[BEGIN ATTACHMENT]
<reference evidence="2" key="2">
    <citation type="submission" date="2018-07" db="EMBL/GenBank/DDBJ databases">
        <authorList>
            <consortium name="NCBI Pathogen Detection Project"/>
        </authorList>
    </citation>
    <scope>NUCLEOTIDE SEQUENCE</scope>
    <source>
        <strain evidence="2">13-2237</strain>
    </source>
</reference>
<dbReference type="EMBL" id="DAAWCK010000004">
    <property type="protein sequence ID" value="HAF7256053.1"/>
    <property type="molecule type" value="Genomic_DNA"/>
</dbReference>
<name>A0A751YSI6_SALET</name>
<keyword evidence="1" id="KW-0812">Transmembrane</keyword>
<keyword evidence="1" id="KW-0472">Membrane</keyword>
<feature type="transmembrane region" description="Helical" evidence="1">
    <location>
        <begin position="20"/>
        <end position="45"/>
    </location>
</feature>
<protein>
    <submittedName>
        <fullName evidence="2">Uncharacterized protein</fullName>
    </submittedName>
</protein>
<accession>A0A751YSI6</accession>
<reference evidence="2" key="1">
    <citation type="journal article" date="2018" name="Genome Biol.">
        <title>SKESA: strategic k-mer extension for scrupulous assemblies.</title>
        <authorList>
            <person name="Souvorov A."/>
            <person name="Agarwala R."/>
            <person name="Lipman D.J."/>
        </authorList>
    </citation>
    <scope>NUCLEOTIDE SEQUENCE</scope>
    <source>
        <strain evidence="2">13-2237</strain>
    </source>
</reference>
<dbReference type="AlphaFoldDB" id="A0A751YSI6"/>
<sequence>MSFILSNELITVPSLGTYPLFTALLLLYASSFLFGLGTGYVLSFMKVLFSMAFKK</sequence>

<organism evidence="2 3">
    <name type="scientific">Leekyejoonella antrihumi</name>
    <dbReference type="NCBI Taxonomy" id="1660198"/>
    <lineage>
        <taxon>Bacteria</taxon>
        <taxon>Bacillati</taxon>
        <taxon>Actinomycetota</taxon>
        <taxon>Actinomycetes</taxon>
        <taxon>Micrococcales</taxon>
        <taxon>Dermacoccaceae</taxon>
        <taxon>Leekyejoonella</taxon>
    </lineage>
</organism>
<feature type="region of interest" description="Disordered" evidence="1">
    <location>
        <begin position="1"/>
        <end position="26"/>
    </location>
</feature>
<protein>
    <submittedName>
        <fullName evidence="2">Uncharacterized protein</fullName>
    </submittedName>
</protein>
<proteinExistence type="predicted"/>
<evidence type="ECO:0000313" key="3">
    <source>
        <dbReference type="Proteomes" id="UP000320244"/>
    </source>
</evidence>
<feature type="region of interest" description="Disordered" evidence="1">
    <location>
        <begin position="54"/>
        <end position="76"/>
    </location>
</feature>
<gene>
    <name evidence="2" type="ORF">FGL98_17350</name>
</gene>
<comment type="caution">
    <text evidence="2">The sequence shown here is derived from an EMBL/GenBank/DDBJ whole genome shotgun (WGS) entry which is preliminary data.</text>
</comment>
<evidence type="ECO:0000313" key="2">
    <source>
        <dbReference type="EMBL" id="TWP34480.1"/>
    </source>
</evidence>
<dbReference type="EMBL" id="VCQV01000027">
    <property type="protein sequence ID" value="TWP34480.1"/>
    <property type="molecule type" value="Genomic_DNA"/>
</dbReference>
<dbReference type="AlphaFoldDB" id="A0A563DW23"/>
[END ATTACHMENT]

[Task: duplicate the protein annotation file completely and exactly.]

<reference evidence="2" key="2">
    <citation type="submission" date="2018-07" db="EMBL/GenBank/DDBJ databases">
        <authorList>
            <consortium name="NCBI Pathogen Detection Project"/>
        </authorList>
    </citation>
    <scope>NUCLEOTIDE SEQUENCE</scope>
    <source>
        <strain evidence="2">13-2237</strain>
    </source>
</reference>
<dbReference type="EMBL" id="DAAWCK010000004">
    <property type="protein sequence ID" value="HAF7256053.1"/>
    <property type="molecule type" value="Genomic_DNA"/>
</dbReference>
<name>A0A751YSI6_SALET</name>
<keyword evidence="1" id="KW-0812">Transmembrane</keyword>
<keyword evidence="1" id="KW-0472">Membrane</keyword>
<feature type="transmembrane region" description="Helical" evidence="1">
    <location>
        <begin position="20"/>
        <end position="45"/>
    </location>
</feature>
<protein>
    <submittedName>
        <fullName evidence="2">Uncharacterized protein</fullName>
    </submittedName>
</protein>
<accession>A0A751YSI6</accession>
<reference evidence="2" key="1">
    <citation type="journal article" date="2018" name="Genome Biol.">
        <title>SKESA: strategic k-mer extension for scrupulous assemblies.</title>
        <authorList>
            <person name="Souvorov A."/>
            <person name="Agarwala R."/>
            <person name="Lipman D.J."/>
        </authorList>
    </citation>
    <scope>NUCLEOTIDE SEQUENCE</scope>
    <source>
        <strain evidence="2">13-2237</strain>
    </source>
</reference>
<dbReference type="AlphaFoldDB" id="A0A751YSI6"/>
<sequence>MSFILSNELITVPSLGTYPLFTALLLLYASSFLFGLGTGYVLSFMKVLFSMAFKK</sequence>

<organism evidence="2 3">
    <name type="scientific">Leekyejoonella antrihumi</name>
    <dbReference type="NCBI Taxonomy" id="1660198"/>
    <lineage>
        <taxon>Bacteria</taxon>
        <taxon>Bacillati</taxon>
        <taxon>Actinomycetota</taxon>
        <taxon>Actinomycetes</taxon>
        <taxon>Micrococcales</taxon>
        <taxon>Dermacoccaceae</taxon>
        <taxon>Leekyejoonella</taxon>
    </lineage>
</organism>
<feature type="region of interest" description="Disordered" evidence="1">
    <location>
        <begin position="1"/>
        <end position="26"/>
    </location>
</feature>
<protein>
    <submittedName>
        <fullName evidence="2">Uncharacterized protein</fullName>
    </submittedName>
</protein>
<proteinExistence type="predicted"/>
<evidence type="ECO:0000313" key="3">
    <source>
        <dbReference type="Proteomes" id="UP000320244"/>
    </source>
</evidence>
<feature type="region of interest" description="Disordered" evidence="1">
    <location>
        <begin position="54"/>
        <end position="76"/>
    </location>
</feature>
<gene>
    <name evidence="2" type="ORF">FGL98_17350</name>
</gene>
<comment type="caution">
    <text evidence="2">The sequence shown here is derived from an EMBL/GenBank/DDBJ whole genome shotgun (WGS) entry which is preliminary data.</text>
</comment>
<evidence type="ECO:0000313" key="2">
    <source>
        <dbReference type="EMBL" id="TWP34480.1"/>
    </source>
</evidence>
<dbReference type="EMBL" id="VCQV01000027">
    <property type="protein sequence ID" value="TWP34480.1"/>
    <property type="molecule type" value="Genomic_DNA"/>
</dbReference>
<dbReference type="AlphaFoldDB" id="A0A563DW23"/>